Letters to the Editor: The ridiculous idea that Obama voters were just as cultish as Trump followers

Presidents Trump and Obama on inauguration day, Jan. 20, 2017.
President Trump, left, talks with former President Obama after his inauguration in Washington on Jan. 20, 2017.
(Rob Carr / Associated Press)

To the editor: Columnist Jonah Goldberg is wrong if he thinks that those of us who supported President Obama were cult-like in the manner of President Trump’s acolytes, or that when liberals were unhappy with President George W. Bush, we were concerned he would try to usurp power illegally.

This Trump worship is so different, so inexplicable. For me, it comes down to this: Trump is a bad human, and our president should be a good human.

To answer Goldberg’s question, I am a liberal, but I will never support a demagogue of any stripe.


Isabel Rigney, Upland


To the editor: Goldberg raises the legitimate question of whether liberals are capable of slavishly following a demagogue the way Trump followers do, and for an example from the left he chooses (wait for it) Barack Obama.

Goldberg writes, “I’m not trying to equate Obama and Trump,” but then he proceeds to do precisely that. He writes about Obama’s “cult of personality” and suggests his followers were subject to “hysteria, groupthink and political worship.”

Let me explain why people like me love Obama.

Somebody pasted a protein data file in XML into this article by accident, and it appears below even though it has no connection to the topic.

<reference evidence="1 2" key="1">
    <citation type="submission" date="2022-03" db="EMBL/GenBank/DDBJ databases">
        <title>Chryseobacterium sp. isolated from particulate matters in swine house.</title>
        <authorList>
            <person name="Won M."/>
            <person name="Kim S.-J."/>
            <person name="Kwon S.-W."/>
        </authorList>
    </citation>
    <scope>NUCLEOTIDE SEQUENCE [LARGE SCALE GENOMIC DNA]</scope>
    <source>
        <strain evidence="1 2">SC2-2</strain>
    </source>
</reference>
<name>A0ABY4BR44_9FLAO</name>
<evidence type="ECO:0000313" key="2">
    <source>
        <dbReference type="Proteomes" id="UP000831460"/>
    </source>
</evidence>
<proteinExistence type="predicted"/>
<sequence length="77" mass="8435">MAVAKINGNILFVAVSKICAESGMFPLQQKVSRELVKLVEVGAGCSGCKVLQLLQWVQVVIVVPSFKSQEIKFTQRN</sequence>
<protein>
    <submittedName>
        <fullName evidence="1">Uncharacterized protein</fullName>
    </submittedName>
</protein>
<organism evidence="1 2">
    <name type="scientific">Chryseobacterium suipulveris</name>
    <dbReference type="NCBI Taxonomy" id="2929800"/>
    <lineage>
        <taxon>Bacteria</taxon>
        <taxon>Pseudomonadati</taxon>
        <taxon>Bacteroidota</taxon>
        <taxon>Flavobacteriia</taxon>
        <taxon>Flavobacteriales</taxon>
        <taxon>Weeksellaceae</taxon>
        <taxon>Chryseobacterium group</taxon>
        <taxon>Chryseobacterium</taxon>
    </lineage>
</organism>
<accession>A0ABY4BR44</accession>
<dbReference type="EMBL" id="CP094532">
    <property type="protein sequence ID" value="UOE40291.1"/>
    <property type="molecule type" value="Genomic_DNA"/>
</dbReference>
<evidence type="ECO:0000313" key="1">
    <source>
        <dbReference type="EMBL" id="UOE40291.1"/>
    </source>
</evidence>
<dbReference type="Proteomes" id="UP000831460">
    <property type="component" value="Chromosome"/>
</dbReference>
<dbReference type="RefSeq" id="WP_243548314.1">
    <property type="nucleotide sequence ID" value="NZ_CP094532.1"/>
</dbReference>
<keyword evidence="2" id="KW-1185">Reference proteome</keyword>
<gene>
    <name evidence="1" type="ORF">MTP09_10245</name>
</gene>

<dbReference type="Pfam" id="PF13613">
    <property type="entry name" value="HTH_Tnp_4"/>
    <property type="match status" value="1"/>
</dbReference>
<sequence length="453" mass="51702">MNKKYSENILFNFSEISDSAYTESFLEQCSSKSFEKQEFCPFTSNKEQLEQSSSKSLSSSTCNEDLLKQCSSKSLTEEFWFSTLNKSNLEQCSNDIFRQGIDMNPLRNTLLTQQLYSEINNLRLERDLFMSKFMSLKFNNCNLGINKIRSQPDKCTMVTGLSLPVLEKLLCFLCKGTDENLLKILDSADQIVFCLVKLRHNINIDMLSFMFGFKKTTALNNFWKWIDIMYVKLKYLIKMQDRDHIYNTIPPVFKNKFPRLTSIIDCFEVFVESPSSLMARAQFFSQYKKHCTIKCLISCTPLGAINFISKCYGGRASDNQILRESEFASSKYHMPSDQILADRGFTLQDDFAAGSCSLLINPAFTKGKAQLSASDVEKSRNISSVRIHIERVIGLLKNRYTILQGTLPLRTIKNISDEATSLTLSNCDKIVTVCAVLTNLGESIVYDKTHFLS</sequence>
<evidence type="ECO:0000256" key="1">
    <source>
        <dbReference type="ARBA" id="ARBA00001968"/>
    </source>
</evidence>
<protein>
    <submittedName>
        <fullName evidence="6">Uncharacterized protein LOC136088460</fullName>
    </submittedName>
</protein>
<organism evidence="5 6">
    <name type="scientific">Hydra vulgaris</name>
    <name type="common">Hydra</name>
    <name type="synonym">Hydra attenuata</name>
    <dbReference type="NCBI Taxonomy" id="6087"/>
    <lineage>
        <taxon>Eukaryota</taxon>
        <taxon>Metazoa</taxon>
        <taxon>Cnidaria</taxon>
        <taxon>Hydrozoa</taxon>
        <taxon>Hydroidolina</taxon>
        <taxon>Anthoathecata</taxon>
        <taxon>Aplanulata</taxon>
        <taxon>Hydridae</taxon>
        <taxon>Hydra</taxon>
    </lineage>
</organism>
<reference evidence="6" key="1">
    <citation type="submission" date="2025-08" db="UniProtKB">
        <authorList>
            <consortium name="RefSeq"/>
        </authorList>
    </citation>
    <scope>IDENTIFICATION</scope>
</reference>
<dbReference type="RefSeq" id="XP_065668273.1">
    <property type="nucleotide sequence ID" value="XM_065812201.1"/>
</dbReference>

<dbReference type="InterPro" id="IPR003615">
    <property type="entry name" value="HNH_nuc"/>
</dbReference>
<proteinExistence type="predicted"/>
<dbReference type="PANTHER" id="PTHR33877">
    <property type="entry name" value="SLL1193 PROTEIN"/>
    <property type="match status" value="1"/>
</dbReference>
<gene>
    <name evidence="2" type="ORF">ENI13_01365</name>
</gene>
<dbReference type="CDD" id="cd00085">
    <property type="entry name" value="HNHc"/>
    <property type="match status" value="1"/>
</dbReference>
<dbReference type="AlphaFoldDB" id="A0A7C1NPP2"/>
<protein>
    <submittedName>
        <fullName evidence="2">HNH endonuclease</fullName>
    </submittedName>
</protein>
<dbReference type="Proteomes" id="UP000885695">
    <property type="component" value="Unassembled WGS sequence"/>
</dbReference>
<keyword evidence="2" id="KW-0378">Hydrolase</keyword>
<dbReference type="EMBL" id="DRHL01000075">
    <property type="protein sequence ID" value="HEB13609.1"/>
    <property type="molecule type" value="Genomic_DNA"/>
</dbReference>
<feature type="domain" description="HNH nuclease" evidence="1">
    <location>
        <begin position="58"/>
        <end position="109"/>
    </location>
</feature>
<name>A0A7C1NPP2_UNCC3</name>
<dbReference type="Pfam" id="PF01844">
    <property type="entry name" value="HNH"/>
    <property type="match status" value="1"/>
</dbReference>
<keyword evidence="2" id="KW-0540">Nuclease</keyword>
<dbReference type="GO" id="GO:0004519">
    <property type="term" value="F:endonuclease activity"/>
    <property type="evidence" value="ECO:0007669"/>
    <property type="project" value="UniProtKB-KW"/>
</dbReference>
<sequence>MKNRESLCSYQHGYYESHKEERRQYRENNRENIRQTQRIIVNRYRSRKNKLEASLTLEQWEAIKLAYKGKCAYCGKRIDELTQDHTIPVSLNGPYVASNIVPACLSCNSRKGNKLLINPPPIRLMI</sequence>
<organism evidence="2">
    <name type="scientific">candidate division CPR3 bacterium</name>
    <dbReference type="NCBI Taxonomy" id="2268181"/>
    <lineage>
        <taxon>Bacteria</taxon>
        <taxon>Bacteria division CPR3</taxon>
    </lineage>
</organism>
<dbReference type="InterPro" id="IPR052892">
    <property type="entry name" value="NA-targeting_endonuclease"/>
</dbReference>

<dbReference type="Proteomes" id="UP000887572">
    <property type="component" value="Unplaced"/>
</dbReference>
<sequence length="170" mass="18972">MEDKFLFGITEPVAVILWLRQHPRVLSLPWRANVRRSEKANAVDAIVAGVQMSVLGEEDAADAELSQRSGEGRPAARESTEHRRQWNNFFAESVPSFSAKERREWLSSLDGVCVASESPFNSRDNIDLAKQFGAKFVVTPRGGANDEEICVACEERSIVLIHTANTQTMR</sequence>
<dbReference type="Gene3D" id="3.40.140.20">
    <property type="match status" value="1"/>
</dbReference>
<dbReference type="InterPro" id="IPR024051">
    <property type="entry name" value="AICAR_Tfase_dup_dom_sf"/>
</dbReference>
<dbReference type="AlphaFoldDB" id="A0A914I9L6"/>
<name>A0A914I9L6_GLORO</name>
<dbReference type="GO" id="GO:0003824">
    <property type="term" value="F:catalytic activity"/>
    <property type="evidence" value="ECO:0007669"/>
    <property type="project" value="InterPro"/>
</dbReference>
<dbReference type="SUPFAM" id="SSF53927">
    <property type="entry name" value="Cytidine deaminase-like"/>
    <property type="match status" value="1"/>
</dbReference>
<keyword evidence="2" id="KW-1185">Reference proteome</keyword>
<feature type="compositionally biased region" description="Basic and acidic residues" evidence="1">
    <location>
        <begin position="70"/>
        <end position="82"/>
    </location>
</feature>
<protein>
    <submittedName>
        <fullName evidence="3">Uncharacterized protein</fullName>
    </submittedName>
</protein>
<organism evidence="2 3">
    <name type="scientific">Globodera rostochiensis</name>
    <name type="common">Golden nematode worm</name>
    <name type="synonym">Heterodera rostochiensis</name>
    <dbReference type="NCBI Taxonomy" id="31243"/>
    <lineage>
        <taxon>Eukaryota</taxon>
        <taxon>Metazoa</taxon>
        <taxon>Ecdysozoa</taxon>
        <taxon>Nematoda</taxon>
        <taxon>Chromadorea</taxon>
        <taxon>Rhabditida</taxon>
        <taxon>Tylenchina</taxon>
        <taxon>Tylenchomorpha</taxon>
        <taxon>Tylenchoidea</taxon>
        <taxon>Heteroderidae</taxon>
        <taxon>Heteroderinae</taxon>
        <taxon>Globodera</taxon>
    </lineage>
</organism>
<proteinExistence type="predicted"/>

He’s a model husband and father. He keeps reminding us that our messy, contentious politics moves toward justice in the long run. He brought affordable healthcare to more than 20 million Americans. He gave science a prominent role in his administration and led the way on the Paris climate agreement.

This is not what demagogues do. Goldberg needs to come up with a better example.

Peter Coonradt, Redlands


To the editor: Democrats had their own Trump-like demagogue in the form of Sen. Bernie Sanders (I-Vt.). Subtract “Mexican rapists” and “the New York Times” from a Trump speech, add “millionaires and billionaires,” and you’ll get a Sanders speech: Here are the villains standing between us and the kind of country we want.

Primary voters ultimately rejected Sanders. Whether a genuine distaste for demagoguery motivated them more than calculations of electability remains to be seen.

The picture will grow clearer as we watch the career trajectory of Rep. Alexandria Ocasio-Cortez (D-N.Y.).

Michael Smith, Georgetown, Ky.


To the Editor: I agree with Goldberg. We Democrats can be blind to our flaws.

For example, while we were feeling empowered by Obama and his shiny speeches and focused on national issues, the Republicans took power in statehouses and governorships. This led directly to recent battles over gerrymandering and voter suppression.

So, when we Democrats cry foul over stolen Supreme Court seats, we should remember that all Senate votes can be traced back, ultimately, to who gets elected in the states.

May we Democrats rise to the challenge of governing well when we are in power.

Evelyn Baran, Beverly Hills